Mike finally got his drone to fly here. It needed some "calibration." Yeah...don't ask me. Anyway...coincidentally, his shadow self got its shadow drone flying at the very same time!

From there, it was just a few miles down the road to the third park we visited, Spring Valley State Park.

We drove farther back into a canyon where we encountered another dam and another reservoir. No ice skating, please.

And wow...what a difference a few thousand feet of elevation makes. Here, the water was frozen. You can see the dam in the middle of the picture.

We saw this at both reservoirs. Life jackets for lending. What a great idea!

There was a dock here, and some people were out fishing.

Looking back, there was another boat launch.

And that was pretty much the end of our day. We had about a 30-mile drive back to the RV. Along the way, we marveled at these wide open spaces. There are several small communities back here, but lots of open country. We noticed some ranching and a few junkyards, but not much else.

Below, I've cut and pasted a little more information from the signs.

You can read more about Pioche on its Wikipedia page right here. Also, here's some information from an earlier sign:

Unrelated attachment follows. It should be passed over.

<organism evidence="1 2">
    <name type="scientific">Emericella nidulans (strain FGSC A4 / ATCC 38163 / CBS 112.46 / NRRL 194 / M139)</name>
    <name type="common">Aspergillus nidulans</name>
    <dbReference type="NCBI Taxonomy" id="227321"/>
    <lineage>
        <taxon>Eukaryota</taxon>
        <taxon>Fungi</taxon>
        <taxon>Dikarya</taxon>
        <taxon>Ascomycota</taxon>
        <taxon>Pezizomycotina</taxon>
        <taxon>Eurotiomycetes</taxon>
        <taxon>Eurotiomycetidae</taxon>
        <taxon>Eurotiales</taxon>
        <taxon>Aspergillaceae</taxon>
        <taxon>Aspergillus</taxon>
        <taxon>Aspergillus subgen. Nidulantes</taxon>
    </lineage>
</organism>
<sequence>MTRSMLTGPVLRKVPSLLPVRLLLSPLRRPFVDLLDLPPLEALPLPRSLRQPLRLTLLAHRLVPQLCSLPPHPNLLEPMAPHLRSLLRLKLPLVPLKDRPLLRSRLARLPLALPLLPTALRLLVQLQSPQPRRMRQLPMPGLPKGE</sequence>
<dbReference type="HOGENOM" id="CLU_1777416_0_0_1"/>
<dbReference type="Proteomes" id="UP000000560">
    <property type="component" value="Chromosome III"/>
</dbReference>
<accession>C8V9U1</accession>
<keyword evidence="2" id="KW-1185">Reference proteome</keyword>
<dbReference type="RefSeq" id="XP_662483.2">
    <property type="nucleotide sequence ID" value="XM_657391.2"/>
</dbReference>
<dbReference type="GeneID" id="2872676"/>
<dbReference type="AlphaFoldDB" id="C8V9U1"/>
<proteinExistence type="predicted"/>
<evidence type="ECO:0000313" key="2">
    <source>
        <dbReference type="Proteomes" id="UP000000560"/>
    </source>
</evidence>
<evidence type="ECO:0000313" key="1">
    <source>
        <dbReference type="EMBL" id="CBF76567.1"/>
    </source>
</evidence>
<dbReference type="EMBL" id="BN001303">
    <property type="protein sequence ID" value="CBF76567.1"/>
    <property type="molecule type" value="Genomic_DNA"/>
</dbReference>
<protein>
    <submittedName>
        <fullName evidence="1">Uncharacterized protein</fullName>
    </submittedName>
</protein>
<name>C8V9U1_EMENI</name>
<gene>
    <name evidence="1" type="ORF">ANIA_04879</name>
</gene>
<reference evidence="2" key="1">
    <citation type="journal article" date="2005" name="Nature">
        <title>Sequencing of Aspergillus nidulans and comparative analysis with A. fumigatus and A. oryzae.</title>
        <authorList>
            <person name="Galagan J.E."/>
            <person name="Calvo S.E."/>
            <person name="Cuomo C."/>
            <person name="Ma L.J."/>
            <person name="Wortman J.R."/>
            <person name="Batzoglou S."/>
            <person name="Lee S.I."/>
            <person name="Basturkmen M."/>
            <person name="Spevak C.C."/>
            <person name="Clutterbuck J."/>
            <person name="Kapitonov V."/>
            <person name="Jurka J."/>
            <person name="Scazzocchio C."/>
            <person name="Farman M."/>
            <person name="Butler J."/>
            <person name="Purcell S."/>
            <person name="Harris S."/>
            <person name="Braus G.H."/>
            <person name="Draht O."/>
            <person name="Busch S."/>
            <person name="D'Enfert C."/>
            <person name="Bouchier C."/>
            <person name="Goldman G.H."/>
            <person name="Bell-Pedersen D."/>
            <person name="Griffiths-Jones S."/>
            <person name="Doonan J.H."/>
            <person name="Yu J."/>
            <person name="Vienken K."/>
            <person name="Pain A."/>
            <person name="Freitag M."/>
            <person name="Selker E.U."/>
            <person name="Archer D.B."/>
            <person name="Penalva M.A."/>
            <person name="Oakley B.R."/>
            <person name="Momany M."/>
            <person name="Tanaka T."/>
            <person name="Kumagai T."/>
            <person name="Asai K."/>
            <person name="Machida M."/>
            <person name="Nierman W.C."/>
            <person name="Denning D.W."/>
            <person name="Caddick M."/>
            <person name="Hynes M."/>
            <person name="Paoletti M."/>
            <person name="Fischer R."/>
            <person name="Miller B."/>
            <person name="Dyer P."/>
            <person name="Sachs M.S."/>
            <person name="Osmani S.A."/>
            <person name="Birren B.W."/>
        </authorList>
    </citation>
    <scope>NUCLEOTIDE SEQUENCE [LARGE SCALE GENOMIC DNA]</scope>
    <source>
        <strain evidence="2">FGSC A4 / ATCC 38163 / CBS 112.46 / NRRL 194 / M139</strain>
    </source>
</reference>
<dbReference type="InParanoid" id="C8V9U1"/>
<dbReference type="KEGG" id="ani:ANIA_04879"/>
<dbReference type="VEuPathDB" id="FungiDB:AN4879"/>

The thing I was most interested in was this abandoned mining operation.

This is what Wikipedia has to say about it:

An aerial tramway carried buckets of ore from the mines to the Godbe Mill. The tramway ran during the 1920s and 1930s and was used for the transportation of silver and nickel ore. The abandoned tramway used cables which still stretch over parts of the town, with some original ore buckets intact.

And here they are:

Back at the RV, we got Mr. Smitty out for a walk. With incredibly bad timing, the park owner drove up in an ATV just as he was getting ready for his roll in the dirt.

His shadow self was willing, but Smitty needed more time to work up his courage for being out in a strange place. We'll give it another try later today.

Here's Sadie's proof of life photo. There have been no ransom demands yet.

I'd worked on my inchy for the day in dribs and drabs. Finally, after dinner it was finished.

Today our plan is to head down to Kershaw-Ryan State Park and Elgin Schoolhouse State Historic Park. There's one other park nearby...Beaver Dam State Park. I believe we'll have time to see all three today.

14 comments from clever and witty friends:

Linda said...

I love gorges! Really nice pics and explanations of all the interesting bits. Hard to believe there is ice on that water.
I just read yesterday's post and please tell Mike to keep the drone videos coming. The clarity is amazing. It's like Google Earth only much better.

gpc said...